Did Delta-Hedge Selling Play Into Last Week's Decline?

The S&P 500's 80-day moving average didn't hold, so now bulls hope 5,000 can be retaken

Senior Vice President of Research
Apr 22, 2024 at 8:55 AM
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“... The SPX is now 2.5% below its late-March closing high…  with optimism among active investment managers and newsletter writers in the early stages of unwinding, equity option buyers increasing the number of put purchases relative to call purchases, and shorts building positions in recent weeks, the risk of corrective action is heightened, since quantified momentum measures on the SPX are no longer in place….The SPY is currently sitting in the vicinity of the 510-strike, which is also home to more than 80,000 put open interest in the expiring April series. I point this out because a technical break below this popular moving average could induce selling. Moreover, those short 510-strike puts are likely to hedge their position by selling SPX futures to remain neutral. If an onslaught of both technical-based and option-related selling occurs, big put strikes – such as the peak put open interest at the 500 strike – could become magnets. ”

          -Monday Morning Outlook, April 15, 2024

Last week, I presented the growing risks to equity market bulls. Right after we shared this commentary, the potential scenario I presented for the upcoming week promptly unfolded.

The S&P 500 Index (SPX – 4,967.23) and SPDR S&P 500 ETF Trust (SPY – 495.16) broke below the popular 50-day moving average. Not only did this lead to sharp selling among technicians, but it also coincided with the SPY’s move below the 510-strike, generating option-related selling into the rest of standard April expiration week.

As anticipated, the SPY's 500-strike was in play during Wednesday and Thursday’s trading. By Friday morning, the SPY was below the 500-strike and quickly visited the 495- and 496-strikes, home to heavy put open interest thanks to a buildup during the week.

Last week’s action had the look and feel of delta-hedge selling, which I suggested was a possibility in last week’s commentary. During delta-hedge selling, sellers of the puts at the key strikes noted above sell SPX futures to remain delta neutral, as those strike prices come into view during expiration week.   

Negative headlines throughout the week may have been the lighter fluid that ignited such activity. Multiple members of the Federal Open Market Committee (FOMC), including Chairman Jerome Powell, indicated interest rates would likely stay higher for longer, as inflation has remained higher than anticipated. Plus, the conflict between Israel and Iran did nothing to support stocks. Throw in a negative earnings reaction on Friday from mega-cap Netflix (NFLX), and the fire was stoked.

In Friday’s session, not only did the round 5,000-millennium level fail to hold during the decline, but the unpopular yet sometimes important 80-day moving average – which acted as support in May and August -- did not stop the bleeding.

MMO 0421

It bears repeating that during a delta-hedge selloff, technical levels are not on the radar of those engaging in option-related selling. If indeed delta-hedge selling played a large role in the decline last week, the market should right itself quickly, since this risk is now greatly diminished with standard expiration in the rearview mirror. A start would be the SPX trading north of 5,000, which is also the vicinity of its 80-day trendline.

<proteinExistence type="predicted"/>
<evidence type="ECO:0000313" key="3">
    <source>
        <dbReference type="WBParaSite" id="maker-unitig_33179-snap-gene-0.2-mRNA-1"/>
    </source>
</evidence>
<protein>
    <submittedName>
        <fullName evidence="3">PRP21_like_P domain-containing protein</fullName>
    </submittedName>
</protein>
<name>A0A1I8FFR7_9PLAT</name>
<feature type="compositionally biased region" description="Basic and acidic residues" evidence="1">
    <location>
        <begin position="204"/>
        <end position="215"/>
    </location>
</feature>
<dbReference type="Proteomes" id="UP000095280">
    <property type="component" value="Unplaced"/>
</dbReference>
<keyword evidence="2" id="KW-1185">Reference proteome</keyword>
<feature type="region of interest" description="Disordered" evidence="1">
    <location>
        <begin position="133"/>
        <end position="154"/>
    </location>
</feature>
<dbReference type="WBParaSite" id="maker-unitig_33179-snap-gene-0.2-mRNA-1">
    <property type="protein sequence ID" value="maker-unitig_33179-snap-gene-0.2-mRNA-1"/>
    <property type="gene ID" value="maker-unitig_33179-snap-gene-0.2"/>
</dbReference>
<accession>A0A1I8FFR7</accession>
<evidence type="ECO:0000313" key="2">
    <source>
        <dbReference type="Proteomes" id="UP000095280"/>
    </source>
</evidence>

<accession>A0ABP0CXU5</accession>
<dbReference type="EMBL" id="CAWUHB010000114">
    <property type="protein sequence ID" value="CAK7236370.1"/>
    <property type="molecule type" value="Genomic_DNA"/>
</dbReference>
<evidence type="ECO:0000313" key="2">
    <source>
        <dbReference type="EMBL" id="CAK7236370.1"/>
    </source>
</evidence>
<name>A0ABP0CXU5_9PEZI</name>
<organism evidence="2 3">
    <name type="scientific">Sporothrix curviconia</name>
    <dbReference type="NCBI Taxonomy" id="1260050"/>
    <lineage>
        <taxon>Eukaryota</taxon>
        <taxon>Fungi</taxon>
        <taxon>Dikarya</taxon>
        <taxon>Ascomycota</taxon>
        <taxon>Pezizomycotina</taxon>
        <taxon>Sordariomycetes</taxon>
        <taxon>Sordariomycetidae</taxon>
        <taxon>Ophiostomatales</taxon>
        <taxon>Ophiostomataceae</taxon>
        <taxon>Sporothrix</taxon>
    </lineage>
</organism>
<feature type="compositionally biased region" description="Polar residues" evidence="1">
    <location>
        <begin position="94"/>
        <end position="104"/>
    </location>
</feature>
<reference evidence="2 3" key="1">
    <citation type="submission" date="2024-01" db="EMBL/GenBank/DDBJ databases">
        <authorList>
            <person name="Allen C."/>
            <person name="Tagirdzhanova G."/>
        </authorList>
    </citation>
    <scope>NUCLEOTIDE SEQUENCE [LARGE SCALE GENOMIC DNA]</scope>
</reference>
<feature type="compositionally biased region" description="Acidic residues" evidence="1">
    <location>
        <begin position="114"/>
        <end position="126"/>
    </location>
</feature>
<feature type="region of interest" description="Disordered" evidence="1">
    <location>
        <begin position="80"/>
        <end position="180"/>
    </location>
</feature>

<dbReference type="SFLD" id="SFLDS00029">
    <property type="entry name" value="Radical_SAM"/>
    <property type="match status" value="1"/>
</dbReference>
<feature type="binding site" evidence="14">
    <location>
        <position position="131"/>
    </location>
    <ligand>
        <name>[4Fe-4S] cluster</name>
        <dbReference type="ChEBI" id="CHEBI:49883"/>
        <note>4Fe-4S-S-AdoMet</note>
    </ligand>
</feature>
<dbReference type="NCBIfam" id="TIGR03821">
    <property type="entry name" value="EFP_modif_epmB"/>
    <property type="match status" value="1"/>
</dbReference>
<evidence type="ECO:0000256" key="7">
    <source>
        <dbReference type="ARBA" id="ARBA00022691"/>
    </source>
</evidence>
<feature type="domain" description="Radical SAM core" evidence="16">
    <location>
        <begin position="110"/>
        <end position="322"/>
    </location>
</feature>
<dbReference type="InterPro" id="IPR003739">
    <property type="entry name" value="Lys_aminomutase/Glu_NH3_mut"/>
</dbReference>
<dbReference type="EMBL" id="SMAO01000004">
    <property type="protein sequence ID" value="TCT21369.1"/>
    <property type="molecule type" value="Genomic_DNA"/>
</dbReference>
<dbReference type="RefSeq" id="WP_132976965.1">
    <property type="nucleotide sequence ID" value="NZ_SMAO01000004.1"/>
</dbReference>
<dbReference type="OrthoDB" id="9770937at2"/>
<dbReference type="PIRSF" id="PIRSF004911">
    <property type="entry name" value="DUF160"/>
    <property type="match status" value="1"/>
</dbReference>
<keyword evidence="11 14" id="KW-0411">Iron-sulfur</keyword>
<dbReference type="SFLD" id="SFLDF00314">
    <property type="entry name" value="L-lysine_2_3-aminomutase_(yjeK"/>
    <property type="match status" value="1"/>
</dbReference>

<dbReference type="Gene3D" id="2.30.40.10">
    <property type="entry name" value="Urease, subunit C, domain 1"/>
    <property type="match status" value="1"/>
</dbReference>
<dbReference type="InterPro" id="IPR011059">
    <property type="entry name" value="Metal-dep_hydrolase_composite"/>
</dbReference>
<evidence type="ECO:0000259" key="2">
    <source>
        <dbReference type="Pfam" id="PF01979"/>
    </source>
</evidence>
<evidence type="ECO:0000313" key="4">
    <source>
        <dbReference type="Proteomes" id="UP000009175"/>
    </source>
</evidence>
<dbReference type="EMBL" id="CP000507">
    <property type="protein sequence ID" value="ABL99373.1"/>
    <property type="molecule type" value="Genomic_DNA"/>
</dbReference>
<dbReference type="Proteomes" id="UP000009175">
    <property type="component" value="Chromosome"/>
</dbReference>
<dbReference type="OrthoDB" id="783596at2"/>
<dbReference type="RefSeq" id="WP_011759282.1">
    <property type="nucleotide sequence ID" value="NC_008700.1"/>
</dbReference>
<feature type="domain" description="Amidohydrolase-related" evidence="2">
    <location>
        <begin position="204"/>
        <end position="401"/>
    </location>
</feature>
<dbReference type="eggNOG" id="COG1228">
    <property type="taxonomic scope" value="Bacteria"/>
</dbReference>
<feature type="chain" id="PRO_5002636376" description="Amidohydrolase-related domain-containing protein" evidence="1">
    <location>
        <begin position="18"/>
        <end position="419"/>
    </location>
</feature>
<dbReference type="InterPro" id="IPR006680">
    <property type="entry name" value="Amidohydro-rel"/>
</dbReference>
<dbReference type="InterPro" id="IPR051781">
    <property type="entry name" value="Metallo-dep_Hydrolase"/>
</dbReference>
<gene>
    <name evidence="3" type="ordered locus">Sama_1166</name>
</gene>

With the SPX now more than 5% below its late March closing high at 5,254, there is still a downside risk beyond technical support levels being broken.

As discussed in prior weeks, the unwinding of optimism is still a risk to bulls, as option buyers on SPX components stocks continue to buy more puts relative to calls. Per the chart immediately below, this means the 10-day buy-to-open put/call volume ratio on SPX components is continuing its ascent. The direction of this ratio (rising from a relatively low level) is a coincidental headwind that can persist, and there is room for this ratio to move to past highs.

MMO 0421 2

Moreover, it appears active investment managers, who chime in weekly about exposure in the National Association of Active Investment Managers (NAAIM) survey, are in what could be in the early to middle stages of unwinding full exposure to equities just a few weeks ago.

MMO 0421 3

Another notable level to watch for the VIX is 18.68, which corresponds with 50% above the 2023 close. If you follow the VIX closely, you know it tends to respect round numbers that anchor to a key high or low, or a key year-to-date percentage level.

          -Monday Morning Outlook, April 15, 2024

With the Cboe Market Volatility Index (VIX – 18.71) closing last week above 18.68 -- 50% above the 2023 close -- the SPX closing south of 5,000, and sentiment indicators moving in a direction that is unfavorable to bulls, be open to the possibility of the SPX moving to the 4,730-4,770 area, with 4,730 marking a 10% correction off the closing high and 4,770 being the site of the 2023 close.

Todd Salamone is the Senior V.P. of Research at Schaeffer's Investment Research.

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